Skip to main content

Replies sorted oldest to newest

Originally Posted by Steve "Papa" Eastman:

... Love the colors in the little Overland Flyers and Sunshine Specials. As you can tell in my photo's, most of my Hafner is the later Streamliner types. ...

 

Steve

you sure are right about the colors of Hafner.  having every style might fit on a small wall, but every color combination would likely fill a warehouse.

 

i like your extra long passenger trains.

standard sets typically came with only three cars.

 

Haf1110Blue-1024

 

another favorite of mine, this color combination is the only one listed in the Greenberg guide as a lighted 5½" observation.

 

cheers...gary

Attachments

Images (1)
  • Haf1110Blue-1024

Hi all,

 

I inherited my dad's O gauge sets, and pulled them out after Christmas.  Some need some parts or are missing items, so they didn't make it under the tree.  In any event am hunting for a Hafner locomotive, and with the help of traincollectors.org  I am told I have a blue 2000 set, which just happens to be the blue red and silver guy 4th row in Mr. Eastman's  wall of Hafner 2.

 

Since I am very new to tin plate, I was wondering if anyone can point me to some good places to look for my missing loco?  I also have a bunch of 6" four wheel Marx.  Naturally the loco is missing/bodyless in this set.

Geez, I thought I was the only nut that liked this stuff! Have only two sets, a later freight set, and a streamliner like Mr. Eastman has on the shelf, it is in decent shape, traded some Lionel repairs for the price of it, and think I got a bargain. These two and my prewar American Flyer whistling Blue Streak boxed set are my non-Lionel prizes.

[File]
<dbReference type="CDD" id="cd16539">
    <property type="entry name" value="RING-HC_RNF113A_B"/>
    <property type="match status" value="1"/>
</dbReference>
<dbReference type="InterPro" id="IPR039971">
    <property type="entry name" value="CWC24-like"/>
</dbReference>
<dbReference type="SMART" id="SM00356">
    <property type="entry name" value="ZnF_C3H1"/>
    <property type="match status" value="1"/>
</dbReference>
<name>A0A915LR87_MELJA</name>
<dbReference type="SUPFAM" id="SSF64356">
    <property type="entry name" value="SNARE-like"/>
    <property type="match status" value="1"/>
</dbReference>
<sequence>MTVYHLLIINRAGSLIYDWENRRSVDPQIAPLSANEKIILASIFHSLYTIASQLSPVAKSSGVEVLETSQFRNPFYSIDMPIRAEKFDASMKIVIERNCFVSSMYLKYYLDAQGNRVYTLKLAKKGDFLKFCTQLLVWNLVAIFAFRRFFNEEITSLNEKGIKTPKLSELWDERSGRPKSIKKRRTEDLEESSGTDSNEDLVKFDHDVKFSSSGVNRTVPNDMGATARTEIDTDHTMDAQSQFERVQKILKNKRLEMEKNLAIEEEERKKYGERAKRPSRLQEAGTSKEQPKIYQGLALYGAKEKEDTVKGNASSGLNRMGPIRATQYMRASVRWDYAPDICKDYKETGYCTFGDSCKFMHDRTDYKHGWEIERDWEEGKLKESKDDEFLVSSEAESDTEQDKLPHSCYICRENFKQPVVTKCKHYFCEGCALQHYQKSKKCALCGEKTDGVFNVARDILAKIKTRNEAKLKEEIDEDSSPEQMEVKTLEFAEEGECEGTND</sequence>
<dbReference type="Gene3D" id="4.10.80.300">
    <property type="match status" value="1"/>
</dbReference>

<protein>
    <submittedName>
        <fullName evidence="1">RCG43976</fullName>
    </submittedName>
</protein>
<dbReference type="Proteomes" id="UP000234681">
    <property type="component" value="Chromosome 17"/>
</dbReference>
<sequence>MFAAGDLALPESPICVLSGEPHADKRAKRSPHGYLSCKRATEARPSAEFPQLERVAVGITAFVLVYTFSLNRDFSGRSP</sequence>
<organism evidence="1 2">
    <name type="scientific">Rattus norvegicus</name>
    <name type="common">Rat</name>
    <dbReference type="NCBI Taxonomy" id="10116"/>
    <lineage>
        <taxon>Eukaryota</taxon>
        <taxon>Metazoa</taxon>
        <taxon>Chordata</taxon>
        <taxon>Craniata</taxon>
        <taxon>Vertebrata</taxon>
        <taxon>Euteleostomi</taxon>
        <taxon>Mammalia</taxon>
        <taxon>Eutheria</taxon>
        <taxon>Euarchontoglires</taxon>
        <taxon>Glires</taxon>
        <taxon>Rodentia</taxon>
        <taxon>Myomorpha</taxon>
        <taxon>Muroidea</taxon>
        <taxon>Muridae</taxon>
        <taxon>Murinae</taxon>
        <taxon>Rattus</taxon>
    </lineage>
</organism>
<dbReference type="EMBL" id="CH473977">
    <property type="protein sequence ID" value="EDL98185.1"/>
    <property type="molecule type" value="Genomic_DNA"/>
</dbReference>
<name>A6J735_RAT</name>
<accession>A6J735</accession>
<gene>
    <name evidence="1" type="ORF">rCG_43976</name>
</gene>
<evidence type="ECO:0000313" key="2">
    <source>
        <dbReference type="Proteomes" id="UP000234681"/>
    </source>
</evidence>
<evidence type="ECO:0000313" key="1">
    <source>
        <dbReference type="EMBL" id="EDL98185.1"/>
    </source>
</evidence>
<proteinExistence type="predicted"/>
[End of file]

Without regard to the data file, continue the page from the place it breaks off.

Just got my first Hafner set here at York.  A blue 1110 steamer with assorted freight cars.  

 

It came without a key.  It seems to take the threaded variety.  Will a threaded Marx key have the same thread size or do I need to find a real Hafner key?  There seem to be repro Marx threaded keys available but no Hafners?

 

Steve

The white background really makes the colors stand out which is duly noted. Hafner was my introduction to clockworks and they are seriously underappreciated except by the true connoisseurs.  I need shelves myself but to install them I have to rearrange everything but like you, having stuff in boxes bugs me as it negates having the stuff and it bugs me. Your display looks terrific. Just got a #30 Hornby 0-4-0 and it's the longest running one I have and has reverse. The weird thing is I bought it cheaply as the seller said the spring was broken. It wasn't.  How can you get mixed up with a loco running versus not running? If the couplers were not so high mounted, they could be coupled to the Hafner cars, without modification, hence my mentioning it.

Bruce

 

Hojack

I have a spare Hafner key if you still need one..send me an e-mail if so. I'll dig it out.

Last edited by electroliner
Bruce
On the Hornby's, the reverse & brake levers can confuse some, especially if it is only partially engaged. Sometimes it just needs a little harder push or pull.
 
Steve
 
Originally Posted by electroliner:
 Just got a #30 Hornby 0-4-0 and it's the longest running one I have and has reverse. The weird thing is I bought it cheaply as the seller said the spring was broken. It wasn't.  How can you get mixed up with a loco running versus not running? If the couplers were not so high mounted, they could be coupled to the Hafner cars, without modification, hence my mentioning it.

Bruce

 

Hojack

I have a spare Hafner key if you still need one..send me an e-mail if so. I'll dig it out.